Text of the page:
Using machine learning and natural language processing, researchers are developing an algorithm that can distinguish between real and fake news articles.
Algorithms are only human (well, designed by humans) but we need to trust they'll do what they're supposed to do. And that means we need a better way to test them.
Instead of trying to explain the mystifying mathematics behind how algorithms work, this researcher started looking at how they actually 'see' the world we live in.
A new legal framework for automated decision making is critical to protect citizens in the digital age.
Online gambling algorithims and blurred lines on what constitutes an advert on social media mean advertising principles are being flouted.
People know about Facebook's problems, but assume they are largely immune – even while they imagine that everyone else is very susceptible to influence.
People could be asked to prove their identity to continuing posting political content or adverts on Facebook.
Google's algorithms reflect bias against members of racialized and gendered groups.
Technology experts have long worried about a 'digital divide' between those who could use computers and those who could not. Artificial intelligence algorithms are widening the gulf.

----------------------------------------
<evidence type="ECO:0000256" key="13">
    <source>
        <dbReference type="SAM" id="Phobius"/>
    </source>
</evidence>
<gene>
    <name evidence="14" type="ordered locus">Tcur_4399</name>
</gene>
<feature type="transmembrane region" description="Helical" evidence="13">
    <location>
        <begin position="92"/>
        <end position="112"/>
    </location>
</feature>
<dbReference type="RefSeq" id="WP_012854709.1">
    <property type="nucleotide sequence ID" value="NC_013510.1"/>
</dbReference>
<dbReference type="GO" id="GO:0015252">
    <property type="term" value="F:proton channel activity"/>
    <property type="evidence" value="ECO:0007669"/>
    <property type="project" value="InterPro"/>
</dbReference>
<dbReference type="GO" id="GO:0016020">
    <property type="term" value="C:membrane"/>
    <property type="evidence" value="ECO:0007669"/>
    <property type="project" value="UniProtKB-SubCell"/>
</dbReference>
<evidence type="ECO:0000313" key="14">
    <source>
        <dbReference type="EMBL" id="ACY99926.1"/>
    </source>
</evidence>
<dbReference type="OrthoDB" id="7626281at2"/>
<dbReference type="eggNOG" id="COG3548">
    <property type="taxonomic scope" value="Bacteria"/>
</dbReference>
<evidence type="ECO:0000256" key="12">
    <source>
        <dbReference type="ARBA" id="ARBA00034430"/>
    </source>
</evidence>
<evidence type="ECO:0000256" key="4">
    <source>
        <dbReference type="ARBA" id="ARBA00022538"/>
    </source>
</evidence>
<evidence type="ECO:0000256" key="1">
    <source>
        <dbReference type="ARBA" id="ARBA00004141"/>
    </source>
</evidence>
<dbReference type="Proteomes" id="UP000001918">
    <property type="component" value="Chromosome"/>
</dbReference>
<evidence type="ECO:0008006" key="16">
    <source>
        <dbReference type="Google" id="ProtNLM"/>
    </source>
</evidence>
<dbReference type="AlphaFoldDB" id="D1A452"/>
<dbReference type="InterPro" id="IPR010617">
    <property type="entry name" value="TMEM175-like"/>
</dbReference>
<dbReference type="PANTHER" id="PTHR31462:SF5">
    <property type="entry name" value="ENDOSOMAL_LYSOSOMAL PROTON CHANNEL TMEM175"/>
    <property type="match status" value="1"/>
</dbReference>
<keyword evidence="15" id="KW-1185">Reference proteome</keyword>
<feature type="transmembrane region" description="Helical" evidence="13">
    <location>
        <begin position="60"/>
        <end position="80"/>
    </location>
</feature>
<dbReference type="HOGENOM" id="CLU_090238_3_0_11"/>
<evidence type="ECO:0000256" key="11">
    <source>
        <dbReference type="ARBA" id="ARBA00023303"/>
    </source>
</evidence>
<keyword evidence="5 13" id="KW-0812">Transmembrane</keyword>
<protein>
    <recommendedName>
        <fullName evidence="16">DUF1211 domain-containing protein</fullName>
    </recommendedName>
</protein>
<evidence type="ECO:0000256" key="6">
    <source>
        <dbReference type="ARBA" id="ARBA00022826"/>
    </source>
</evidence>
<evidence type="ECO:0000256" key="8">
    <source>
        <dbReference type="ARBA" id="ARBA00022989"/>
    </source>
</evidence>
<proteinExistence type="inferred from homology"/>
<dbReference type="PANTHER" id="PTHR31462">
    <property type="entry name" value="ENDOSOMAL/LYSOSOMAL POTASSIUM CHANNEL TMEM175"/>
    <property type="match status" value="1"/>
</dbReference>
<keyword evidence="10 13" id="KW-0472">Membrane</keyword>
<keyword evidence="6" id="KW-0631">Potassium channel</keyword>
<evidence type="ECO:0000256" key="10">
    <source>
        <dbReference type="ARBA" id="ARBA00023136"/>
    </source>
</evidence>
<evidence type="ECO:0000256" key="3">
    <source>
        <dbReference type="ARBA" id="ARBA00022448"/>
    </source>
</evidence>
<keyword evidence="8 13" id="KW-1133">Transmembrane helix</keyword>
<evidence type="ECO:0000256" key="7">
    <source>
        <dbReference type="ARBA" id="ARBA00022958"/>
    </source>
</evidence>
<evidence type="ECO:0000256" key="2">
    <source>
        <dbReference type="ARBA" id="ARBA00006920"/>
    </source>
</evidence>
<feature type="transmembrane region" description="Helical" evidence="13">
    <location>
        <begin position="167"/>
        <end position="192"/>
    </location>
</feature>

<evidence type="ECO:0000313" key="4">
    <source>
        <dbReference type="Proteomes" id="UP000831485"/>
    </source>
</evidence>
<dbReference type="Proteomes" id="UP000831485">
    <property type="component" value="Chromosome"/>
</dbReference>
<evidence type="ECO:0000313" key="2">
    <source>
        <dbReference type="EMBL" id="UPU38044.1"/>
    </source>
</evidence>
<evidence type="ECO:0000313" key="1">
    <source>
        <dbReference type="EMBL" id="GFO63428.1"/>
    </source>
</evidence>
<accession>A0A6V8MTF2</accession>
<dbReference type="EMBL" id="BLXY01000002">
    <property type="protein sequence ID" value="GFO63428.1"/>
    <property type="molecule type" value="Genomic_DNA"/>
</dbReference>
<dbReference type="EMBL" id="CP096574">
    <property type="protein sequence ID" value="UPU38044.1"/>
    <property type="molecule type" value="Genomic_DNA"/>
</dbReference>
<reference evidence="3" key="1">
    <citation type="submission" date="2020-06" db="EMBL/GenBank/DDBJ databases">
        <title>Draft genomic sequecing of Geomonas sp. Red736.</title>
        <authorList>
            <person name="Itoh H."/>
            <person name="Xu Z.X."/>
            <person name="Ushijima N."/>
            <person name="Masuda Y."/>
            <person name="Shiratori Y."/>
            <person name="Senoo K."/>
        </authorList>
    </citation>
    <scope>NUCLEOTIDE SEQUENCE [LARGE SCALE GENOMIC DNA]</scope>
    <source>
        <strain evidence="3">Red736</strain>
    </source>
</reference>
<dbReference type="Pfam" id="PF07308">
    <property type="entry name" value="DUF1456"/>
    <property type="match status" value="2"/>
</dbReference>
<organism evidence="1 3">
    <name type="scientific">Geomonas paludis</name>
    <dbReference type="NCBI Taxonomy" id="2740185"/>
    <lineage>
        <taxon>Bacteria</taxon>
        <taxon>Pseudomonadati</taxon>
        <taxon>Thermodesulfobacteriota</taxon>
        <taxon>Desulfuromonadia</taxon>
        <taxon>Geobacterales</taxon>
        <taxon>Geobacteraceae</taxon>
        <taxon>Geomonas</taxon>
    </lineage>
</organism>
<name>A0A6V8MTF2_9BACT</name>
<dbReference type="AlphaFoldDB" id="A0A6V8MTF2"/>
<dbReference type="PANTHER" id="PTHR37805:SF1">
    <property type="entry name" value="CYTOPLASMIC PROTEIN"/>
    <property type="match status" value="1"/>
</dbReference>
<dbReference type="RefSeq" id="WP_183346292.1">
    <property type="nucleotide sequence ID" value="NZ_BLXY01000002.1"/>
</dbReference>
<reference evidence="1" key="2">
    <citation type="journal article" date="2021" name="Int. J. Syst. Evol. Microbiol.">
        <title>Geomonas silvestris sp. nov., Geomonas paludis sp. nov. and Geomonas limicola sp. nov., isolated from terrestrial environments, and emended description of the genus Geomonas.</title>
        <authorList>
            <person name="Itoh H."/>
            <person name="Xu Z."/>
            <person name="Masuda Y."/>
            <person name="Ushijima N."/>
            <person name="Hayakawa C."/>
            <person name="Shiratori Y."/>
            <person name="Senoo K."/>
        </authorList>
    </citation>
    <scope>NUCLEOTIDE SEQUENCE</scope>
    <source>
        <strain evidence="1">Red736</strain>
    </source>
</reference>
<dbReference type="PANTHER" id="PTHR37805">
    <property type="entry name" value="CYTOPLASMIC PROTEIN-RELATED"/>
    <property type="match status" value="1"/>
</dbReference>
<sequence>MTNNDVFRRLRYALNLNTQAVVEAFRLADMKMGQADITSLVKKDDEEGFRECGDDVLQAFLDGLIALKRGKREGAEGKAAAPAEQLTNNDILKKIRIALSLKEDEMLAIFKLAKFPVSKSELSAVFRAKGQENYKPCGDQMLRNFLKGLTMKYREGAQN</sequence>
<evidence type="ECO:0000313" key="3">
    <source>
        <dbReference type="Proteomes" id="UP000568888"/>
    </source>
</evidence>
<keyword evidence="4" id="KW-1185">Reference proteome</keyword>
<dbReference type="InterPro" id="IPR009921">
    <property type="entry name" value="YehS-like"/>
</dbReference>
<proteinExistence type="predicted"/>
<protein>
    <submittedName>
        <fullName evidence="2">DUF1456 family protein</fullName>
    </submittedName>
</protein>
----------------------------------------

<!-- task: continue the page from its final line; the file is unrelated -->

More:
To multiply two numbers by hand take a few steps but it's something we're taught in school. When dealing with big numbers, really big numbers, we need to a quicker way to do things.
It's time for social media platforms to be more open about how livestreaming works, how it is moderated, and what should happen if or when the rules break down.
From the law to the media we're becoming artificial humans, mere tools of the machines.
When algorithms are at work, there should be a human safety net to prevent harming people. Artificial intelligence systems can be taught to ask for help.
Algorithmic guardians could be programmed to manage our digital interactions with social platforms and apps according to our personal preferences.
Algorithms used by social media networks expose users to divisive content separating them into bubbles. But the ways in which they are trained amplifies the effects of the filter bubble.
An ethicist on why fixing algorithms may not be the best response to algorithmic bias.
Beware of the blind use of artificial intelligence: used as a "magic wand", for example in an autonomous car, it presents risks.
What do the Carlos Ghosn scandal, the rising power of algorithms and the "gilets jaunes" have in common? The need to extend the spatial and temporal definitions of responsibility.
It's easier to make the list than you might think.
Expecting algorithms to perform perfectly might be asking too much of ourselves.